AMPAS president Cheryl Boone Isaacs and CEO Dawn Hudson talk about the recent membership changes at The Academy following the diversity issue in Hollywood
CULVER CITY, CALIFORNIA, UNITED STATES (JANUARY 23, 2016) (REUTERS) – After announcing that they were planning to change membership policies for the Academy of Motion Pictures Arts and Sciences on Friday (January 22), president Cheryl Boone Isaacs and CEO Dawn Hudson faced the press at the Producers Guild Awards on Saturday (January 23).
The announcement to introduce new members and strip older members of membership came amid a backlash over the absence of actors or filmmakers of color in this year’s Oscar nominations, prompting some of the film community including Will Smith and his wife Jada, documentary maker Michael Moore and director Spike Lee to shun the ceremony on February 28.
When asked whether the decision to change membership was a difficult one to make, Boone Isaacs said “Not difficult at all” and then laughed. She added her reasons were “primarily because we’ve been having these discussions for a while. The Academy for the past three or four years – even before then but definitely more committed in the past three or four years to diversifying our membership and including people, all sorts of people, young, international, African American, Latino, females, women all across the board, that has been a goal of ours for a while, so it’s not that it’s really new but now we have come out and actually are speaking about it.”
There have been arguments from Hollywood insiders that it is the film industry and not The Academy that is to blame for the ongoing diversity issue. However, CEO Dawn Hudson admitted they weren’t afraid to take the flak for it.
“We’re happy to take that,” she stated. “We’re happy to take our leadership role in this community and say ‘Look, we’re committed for our house to be in order. We’re committed to have our house reflect the best of the best and the best of the best means a very diverse talent, a diverse pool of talent. The Academy is committed to that.’ We hope all of our members, who are making films who are crewing up are just as committed with their work but we wanted to make a stand with The Academy first. That’s what we can control.”
Ex-basketball player and commentator on social issues Kareem Abdul-Jabbar turned out at the event and reacted to the changes that The Academy has made.
He said “I’m anxious to find out what changes come about because of it and I think it’s the beginning of a discussion and we’ll see. I’m glad that they’re trying something to make a difference and to be more inclusive. That makes sense to me and hopefully it will be an ongoing discussion.”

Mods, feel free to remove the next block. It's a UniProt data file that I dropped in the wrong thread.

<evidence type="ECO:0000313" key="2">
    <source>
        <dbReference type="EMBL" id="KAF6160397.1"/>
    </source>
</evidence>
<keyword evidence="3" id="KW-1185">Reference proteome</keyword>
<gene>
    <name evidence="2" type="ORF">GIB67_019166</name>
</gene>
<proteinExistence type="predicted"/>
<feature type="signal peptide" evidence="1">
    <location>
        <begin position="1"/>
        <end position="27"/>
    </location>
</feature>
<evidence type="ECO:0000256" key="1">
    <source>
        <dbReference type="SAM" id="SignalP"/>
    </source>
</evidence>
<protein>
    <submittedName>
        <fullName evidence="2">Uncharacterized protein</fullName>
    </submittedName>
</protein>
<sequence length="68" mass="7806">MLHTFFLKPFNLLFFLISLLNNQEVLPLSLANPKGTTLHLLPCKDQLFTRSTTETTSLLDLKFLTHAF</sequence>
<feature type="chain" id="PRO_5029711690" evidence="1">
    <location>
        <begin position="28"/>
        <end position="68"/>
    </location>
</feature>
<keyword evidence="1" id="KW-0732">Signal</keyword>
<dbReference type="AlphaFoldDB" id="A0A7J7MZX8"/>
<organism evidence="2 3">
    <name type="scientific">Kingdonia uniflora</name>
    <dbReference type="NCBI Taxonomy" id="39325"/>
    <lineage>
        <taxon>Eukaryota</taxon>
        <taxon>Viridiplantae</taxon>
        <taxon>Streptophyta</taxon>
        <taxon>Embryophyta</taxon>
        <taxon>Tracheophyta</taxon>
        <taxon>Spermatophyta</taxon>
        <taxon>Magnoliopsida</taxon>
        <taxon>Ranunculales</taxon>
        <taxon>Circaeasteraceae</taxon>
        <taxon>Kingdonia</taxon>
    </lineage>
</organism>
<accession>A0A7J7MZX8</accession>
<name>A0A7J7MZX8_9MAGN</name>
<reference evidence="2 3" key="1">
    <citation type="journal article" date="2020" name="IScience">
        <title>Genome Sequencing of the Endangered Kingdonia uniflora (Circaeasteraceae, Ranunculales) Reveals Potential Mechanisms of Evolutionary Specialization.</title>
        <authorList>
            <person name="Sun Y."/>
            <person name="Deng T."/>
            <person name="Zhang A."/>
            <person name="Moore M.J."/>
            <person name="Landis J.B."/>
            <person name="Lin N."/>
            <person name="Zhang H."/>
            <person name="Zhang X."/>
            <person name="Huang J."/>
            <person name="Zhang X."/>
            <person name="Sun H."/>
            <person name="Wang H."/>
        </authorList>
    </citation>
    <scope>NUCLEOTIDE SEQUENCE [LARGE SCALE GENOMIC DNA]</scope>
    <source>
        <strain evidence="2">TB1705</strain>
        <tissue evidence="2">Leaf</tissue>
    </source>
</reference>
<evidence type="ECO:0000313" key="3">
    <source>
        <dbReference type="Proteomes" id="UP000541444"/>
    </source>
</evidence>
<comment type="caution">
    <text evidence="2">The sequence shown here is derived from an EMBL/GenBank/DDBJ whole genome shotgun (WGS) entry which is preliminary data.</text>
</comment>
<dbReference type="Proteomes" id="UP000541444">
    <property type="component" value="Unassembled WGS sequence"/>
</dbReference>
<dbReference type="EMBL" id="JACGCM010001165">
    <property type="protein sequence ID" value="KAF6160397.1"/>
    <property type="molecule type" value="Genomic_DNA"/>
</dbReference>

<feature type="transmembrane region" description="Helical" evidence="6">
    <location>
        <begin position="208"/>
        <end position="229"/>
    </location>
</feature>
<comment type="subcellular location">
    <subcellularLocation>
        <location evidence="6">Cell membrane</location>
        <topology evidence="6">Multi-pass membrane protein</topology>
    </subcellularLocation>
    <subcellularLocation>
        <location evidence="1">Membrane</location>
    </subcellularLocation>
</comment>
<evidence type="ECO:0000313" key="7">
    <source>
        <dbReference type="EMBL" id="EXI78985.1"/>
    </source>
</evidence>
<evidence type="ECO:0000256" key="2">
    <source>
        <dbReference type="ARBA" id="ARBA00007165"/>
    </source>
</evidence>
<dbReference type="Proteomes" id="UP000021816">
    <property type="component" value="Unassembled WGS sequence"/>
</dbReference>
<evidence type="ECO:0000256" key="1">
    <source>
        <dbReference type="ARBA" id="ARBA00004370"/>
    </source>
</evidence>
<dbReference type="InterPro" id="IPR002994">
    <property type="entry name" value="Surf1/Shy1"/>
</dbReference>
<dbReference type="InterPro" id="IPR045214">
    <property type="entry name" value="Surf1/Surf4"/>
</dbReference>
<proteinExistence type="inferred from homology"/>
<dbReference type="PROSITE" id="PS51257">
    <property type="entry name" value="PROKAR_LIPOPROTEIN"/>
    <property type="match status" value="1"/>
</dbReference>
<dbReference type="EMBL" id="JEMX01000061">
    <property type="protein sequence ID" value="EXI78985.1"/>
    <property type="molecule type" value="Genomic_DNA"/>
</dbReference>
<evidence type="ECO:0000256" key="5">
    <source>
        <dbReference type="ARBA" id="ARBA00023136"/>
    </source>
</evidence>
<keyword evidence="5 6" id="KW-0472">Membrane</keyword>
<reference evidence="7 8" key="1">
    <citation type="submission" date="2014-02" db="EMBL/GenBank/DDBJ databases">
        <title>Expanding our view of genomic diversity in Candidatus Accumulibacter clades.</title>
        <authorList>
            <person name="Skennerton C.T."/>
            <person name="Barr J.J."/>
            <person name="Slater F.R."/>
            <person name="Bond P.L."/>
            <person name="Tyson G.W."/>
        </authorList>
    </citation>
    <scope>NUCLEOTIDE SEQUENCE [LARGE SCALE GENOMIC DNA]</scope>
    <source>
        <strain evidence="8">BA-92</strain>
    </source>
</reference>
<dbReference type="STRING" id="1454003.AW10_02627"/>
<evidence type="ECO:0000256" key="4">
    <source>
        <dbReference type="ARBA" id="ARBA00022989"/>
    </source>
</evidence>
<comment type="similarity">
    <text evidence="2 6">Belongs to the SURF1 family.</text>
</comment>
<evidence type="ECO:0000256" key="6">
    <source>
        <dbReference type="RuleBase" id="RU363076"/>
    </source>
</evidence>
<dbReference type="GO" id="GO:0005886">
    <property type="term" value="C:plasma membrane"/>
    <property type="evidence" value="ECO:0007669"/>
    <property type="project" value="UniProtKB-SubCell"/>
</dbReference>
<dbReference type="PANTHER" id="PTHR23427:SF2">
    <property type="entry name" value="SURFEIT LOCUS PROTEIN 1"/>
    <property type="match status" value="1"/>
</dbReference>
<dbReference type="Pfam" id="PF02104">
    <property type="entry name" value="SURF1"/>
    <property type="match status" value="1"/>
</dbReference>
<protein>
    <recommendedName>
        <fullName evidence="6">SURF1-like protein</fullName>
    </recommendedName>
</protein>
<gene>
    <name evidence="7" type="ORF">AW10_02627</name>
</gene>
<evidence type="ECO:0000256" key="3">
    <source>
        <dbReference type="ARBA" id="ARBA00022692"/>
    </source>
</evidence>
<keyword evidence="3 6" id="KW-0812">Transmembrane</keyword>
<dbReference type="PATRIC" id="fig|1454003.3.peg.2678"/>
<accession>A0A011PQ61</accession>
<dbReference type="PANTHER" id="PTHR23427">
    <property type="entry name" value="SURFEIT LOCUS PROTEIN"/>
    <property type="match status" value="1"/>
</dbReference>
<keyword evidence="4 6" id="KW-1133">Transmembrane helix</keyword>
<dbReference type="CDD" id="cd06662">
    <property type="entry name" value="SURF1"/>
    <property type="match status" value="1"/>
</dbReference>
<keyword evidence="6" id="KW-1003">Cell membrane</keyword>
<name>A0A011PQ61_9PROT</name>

Steve Golin, producer of both ‘The Revenant’ and ‘Spotlight’ in the Best Picture category of The Academy Awards, admitted that he felt the decision was made too quickly.
“I mean, The Academy did something and I think they did it as a little bit of a knee-jerk reaction,” he said. “They had to do something and they did it really quickly but the problem… the issue needs to be studied in more detail and thought about and more conversation rather than going to one meeting and pass a few rules. I think this is a very complex issue from a business side and I think it needs to be looked at by people and those decisions are not made quickly.”
‘Harry Potter’ producer David Heyman was at the event to receive the David O. Selznick Achievement Award. He felt that the diversity issue has a very simple solution.
“I think that frankly some of it is just not thinking,” he said. “I think yes, we’re in a place where people are fairly conservative and don’t take risks and people try to have an idea of what is commercial and trying to fit into it as opposed to telling stories that are truthful and come from the heart. But ultimately I don’t think it’s an aggressive exclusion, I think that my sense is that it’s people not thinking and not making the effort and I think that’s what needs to change.”
Mary Parent, one of the producers of ‘The Revenant’ admitted it’s easy not to realise the lack of diversity in the business, saying “I look at myself as a person rather than a woman and so I don’t really focus on it that way but then when I step back and see the statistics, it’s hard not to pay attention to it. I don’t know if I’m explaining it that well, but I don’t see it on a day to day basis and whether it’s because I choose not to see it or just to push past it but then again when you look at the statistics and you look at the numbers and then again more opportunities have to be created.”
The Producers Guild Awards took place in Century City, Los Angeles.